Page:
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Internet Explorer Is Improved
The companies that develop web browsers are always saying that their web browser is the fastest, and they can all bring the statistics and test data to prove it. The truth is that when it comes to average web surfing, pretty much all of the browsers out there are at the mercy of the data connection speed, and not limited by how fast the browser can crunch the HTML and CSS of an average website. IE8 is no exception. But, when it comes to deciding which web browser is the best, there are a lot more things to consider than just speed.
Internet Explorer 8 finally brought Microsoft's embarrassing track record of dismal support for web-based standards to a long awaited close. These days, web developers no longer have to fill their website code with "IE Hacks" that allow for a webpage to display the way it supposed to for users of Internet Explorer 8.
With meaningful support for standards and a not-obviously in last place performance improvement, does that make Internet Explorer as good as Firefox? Does it make IE better than Firefox?
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Firefox Features Versus Internet Explorer Features
When Internet Explorer 7 was released, savvy computer users laughed at the way Microsoft tripped over itself to promote its "new" tabbed browsing interface. In fact, Firefox had a tabbed interface for years before IE7 came along. By the time IE8 rolled along, Firefox had racked up numerous other features that were either completely missing from IE 7 or only barely implemented. Chief among these was Firefox's support for extensions and add-ons.
As more users turn to the web for more reasons, it becomes more difficult to create a one-size fits all web browser that supports everything for everyone. Rather than trying to develop and implement every feature ever requested, Mozilla's Firefox allows users to customize the browser by way of add-ons and extensions. These additions to the browser ensure someone like a freelance writer who needs advanced web research features, for example, can have them accessible directly in their browser via various add-ons, while users who have no such need for such things are not burdened with additional menus, commands, or displays that are not relevant to their use.
Internet Explorer 8 offers extensions now as well. While there are nowhere near as many offered for IE as there are for Firefox, they have been around with Firefox for much longer. That means that users are more likely to find just what they are looking for with Firefox add-ons and extensions. Users who don't use many (or any) add-ons in Firefox may find those offered for IE to be sufficient.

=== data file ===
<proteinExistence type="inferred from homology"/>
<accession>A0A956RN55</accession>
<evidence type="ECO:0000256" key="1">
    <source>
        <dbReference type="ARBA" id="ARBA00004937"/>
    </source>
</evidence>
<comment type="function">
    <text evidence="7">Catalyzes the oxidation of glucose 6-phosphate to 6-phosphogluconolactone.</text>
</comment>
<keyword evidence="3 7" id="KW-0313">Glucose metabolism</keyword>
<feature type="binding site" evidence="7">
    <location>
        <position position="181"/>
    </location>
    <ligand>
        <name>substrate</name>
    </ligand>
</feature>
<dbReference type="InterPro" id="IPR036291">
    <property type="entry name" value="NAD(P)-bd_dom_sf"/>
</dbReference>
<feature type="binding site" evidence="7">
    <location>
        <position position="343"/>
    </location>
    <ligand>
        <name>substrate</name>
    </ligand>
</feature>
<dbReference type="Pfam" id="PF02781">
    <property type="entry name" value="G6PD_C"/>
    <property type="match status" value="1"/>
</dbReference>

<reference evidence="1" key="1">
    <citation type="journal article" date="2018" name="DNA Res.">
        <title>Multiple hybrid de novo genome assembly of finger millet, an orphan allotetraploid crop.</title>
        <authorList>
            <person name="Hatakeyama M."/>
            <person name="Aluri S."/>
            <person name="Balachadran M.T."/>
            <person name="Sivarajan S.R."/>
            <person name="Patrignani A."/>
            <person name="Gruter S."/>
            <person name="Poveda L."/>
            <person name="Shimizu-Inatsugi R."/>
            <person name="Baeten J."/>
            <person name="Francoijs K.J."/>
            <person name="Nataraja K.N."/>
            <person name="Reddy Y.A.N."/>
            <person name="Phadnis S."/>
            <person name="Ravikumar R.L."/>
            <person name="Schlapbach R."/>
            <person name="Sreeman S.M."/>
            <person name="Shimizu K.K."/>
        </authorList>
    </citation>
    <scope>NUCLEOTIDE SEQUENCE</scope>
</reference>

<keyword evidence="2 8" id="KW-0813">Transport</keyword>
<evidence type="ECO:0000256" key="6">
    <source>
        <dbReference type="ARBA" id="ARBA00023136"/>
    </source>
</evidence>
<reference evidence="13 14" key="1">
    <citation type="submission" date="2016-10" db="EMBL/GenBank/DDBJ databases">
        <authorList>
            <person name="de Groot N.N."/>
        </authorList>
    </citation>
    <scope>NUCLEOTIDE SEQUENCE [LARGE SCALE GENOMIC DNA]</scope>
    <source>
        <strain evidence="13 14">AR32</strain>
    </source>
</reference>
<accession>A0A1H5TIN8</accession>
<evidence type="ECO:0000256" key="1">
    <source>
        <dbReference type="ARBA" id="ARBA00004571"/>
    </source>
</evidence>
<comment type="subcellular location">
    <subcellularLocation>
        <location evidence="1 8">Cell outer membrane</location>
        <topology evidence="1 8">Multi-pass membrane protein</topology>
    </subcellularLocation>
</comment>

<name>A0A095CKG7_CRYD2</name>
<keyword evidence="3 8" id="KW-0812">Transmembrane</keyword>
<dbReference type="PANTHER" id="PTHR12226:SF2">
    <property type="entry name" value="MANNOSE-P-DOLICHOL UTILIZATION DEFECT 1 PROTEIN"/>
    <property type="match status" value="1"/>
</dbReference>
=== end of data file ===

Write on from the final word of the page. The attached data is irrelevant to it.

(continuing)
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Why Firefox 3.6 Is Better Than Internet Explorer 8
One of the biggest holes in Internet Explorer 8 is that there is no built-in spell checking. This is truly bizarre considering the considerable knowledge of this area that Microsoft has thanks to years of developing it for Microsoft Word. Yet, IE 8 users are left with a sub-standard half-effort at spell check provided by the IE Spell add-on. For any user that does more than just read what is on the Internet this is a big deal.
What really makes Firefox 3.6 better than Internet Explorer 8 is not the list of what features each browser does or does not have, but rather how those features are implemented.
For example, both Firefox and IE will offer to save your passwords for websites that you visit. Enter your username and password and both browsers ask if you want to save them. However, Firefox continues to load the website you entered the password for. Not only is this faster and more efficient, it allows you to verify that you entered the right password by seeing a successful login. IE, on the other hand, waits for you to answer the question before continuing, meaning at best the loading of the site is being delayed and at worst, that you just said Yes to saving the wrong password!
Another foolish implementation is how Internet Explorer implements restoring your last browsing session. With Firefox, you can choose whether to start fresh each time or load back the same way you were when you stopped, either automatically or on demand. With IE, however, you cannot configure it to automatically save and restart your previous browser session. You can only restore your last session manually, but you better remember to do it right away, otherwise your "last" browser session might end up being your "before the last" browser session with no way to restore. Microsoft claims this is for security which is odd considering that Windows comes with usernames, passwords, and the ability to lock the computer console. Surely, user choice would be the better route?
Likewise, Internet Explorer offers no ability to search even your own local bookmarks or web history directly from the URL bar. Again, Microsoft cites security noting that some browsers (like Chrome) send your information off to search engine providers as you type it. However, Firefox again wins because it is configurable. Users can turn off this feature if they don't want it, while there is no way to turn it on in IE.